Estimated reading time: 3 minutes, 10 seconds

I listen to a lot of radio as I drive between assignments, and two seemingly unrelated subjects caught my ear over the last week. The first story was about Consciencious Consumption and the second is the whole story about Scanlon and Abramoff and how they (allegedly) committed bribery to get their way.

So, to the first subject of Consciencious Consumption. If you haven't heard of it, the practice has to do with doing business with organizations that operate with a conscience. That is; they put "doing right" ahead of making a profit. The surprising part of the practice is that the companies that practice this ethical standard actually end up making significantly higher profits than the norm. Geez, do you think it's actually possible to do good and do well at the same time?

The second story you've already heard plenty about. Imagine someone taking a fee for a service, then kicking back part of that fee to the person responsible for getting the job done. OK, this case involves government officials and payoffs for getting certain bills passed, not simply coercing trading partners to pay exorbitant fees for questionable services. But somehow the two practices seem closely related in deed if not in fact.

A point in favor

The Consciencious Consumption story that I heard on National Public Radio talked about how people and companies were choosing to do business with companies that not only stated they were making business decisions based on moral values, but had proven they followed through on those commitments. To me, it is in the same vein as practicing conservation... it's often inconvenient, it sometimes costs more money, it's difficult to see any immediate benefit, but you know it's the right thing to do, even when nobody is looking.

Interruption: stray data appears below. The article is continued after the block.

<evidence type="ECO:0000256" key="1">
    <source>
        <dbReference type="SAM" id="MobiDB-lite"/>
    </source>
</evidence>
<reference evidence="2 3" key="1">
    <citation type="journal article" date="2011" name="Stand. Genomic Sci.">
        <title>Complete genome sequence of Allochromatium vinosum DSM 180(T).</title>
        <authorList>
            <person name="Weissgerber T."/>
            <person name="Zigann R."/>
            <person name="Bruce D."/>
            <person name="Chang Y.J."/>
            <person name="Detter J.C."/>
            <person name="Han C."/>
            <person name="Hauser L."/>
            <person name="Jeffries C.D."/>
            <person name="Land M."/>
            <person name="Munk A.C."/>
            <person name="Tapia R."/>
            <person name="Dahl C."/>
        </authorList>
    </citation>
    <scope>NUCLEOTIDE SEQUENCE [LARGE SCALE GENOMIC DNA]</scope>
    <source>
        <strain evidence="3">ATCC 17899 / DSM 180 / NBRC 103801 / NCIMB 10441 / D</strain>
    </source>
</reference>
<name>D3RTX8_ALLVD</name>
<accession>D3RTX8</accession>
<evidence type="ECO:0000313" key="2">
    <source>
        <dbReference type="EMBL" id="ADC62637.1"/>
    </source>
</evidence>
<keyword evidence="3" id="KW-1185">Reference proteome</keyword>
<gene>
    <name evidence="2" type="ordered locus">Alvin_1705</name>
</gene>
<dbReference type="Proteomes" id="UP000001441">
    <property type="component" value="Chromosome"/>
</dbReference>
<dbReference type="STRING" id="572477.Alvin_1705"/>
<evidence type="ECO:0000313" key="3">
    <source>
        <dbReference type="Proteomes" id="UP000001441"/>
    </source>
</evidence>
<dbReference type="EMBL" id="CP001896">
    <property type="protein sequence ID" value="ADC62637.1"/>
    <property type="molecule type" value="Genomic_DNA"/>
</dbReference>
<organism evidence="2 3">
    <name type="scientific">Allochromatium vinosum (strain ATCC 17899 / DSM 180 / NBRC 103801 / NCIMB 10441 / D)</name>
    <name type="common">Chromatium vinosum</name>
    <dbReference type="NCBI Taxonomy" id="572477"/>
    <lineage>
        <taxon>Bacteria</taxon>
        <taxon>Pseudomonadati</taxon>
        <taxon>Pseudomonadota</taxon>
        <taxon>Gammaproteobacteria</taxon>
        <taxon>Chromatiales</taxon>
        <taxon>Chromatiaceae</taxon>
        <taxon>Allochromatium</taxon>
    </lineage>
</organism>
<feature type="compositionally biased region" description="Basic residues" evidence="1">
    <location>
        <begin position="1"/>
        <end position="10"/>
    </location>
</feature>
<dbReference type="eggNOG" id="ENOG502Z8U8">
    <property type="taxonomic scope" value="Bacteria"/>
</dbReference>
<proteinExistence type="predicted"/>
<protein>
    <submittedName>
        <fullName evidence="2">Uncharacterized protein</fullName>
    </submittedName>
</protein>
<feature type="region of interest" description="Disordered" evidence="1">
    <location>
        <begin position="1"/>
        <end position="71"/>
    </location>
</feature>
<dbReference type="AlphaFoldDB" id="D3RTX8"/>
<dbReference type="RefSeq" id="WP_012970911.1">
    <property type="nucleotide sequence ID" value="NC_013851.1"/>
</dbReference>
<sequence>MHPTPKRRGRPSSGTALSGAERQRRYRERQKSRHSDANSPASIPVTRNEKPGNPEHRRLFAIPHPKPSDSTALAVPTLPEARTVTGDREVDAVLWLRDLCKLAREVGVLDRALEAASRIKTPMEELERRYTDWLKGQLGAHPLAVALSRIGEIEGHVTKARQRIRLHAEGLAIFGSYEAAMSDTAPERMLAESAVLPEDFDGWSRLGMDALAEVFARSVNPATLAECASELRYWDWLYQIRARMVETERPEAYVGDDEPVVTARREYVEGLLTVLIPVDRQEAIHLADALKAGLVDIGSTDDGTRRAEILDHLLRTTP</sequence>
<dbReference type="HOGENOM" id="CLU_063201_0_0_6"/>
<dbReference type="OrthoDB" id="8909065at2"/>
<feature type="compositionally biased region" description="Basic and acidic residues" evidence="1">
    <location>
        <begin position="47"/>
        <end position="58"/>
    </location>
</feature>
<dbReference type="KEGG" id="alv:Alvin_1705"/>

In our business, Consciencious Consumption means doing business with companies that uphold values that support the greater good. Of course you know that I have the eC-BP Tenets in mind, but they certainly aren't the only values you might consider. And supporting them means doing business with companies that are like-minded and like-intentioned.

How do you know what companies share your values? For now, you'll just have to ask them. Eventually they will become members and you'll simply look at the list on

Doing wrong

The second story about greed and corruption came at just the moment I was thinking about how Consciencious Consumption fit our business. It reminded me how far it's possible to stray from the goals we set for ourselves. For sure, there's evil in the world, but I doubt Mr. Scanlon started out with evil intentions. My guess is he took smallish steps along the path until his greed overshadowed any of his good intentions.

It's easy to set a company goal to onboard all its trading partners in order to reduce operating expenses. That seems reasonable and responsible both financially and ethically. Forcing the issue and mandating that all trading partners adhere to the same level of service is likewise a responsible position. The line is crossed when the trading partners are taken advantage of for greed.

In the Scanlon case, money was taken from American Indian tribes for lobbying initiatives, but a significant portion of the money went to personal enrichment. That doesn't mean that the lobbyists don't deserve to make a living. The issue is that the tribes were overcharged. They could have received services they contracted for at a much reduced cost had their contributions not been sidetracked for personal gain. Is that kind of diversion happening in our industry?

I'm off to Texas next week. Maybe I'll see you there. Let me know how your conciencious consumption is coming along. Personally, I'm looking for an honest restauranteer who can sell me a great steak at a fair price.



Last modified on Friday, 17 February 2012
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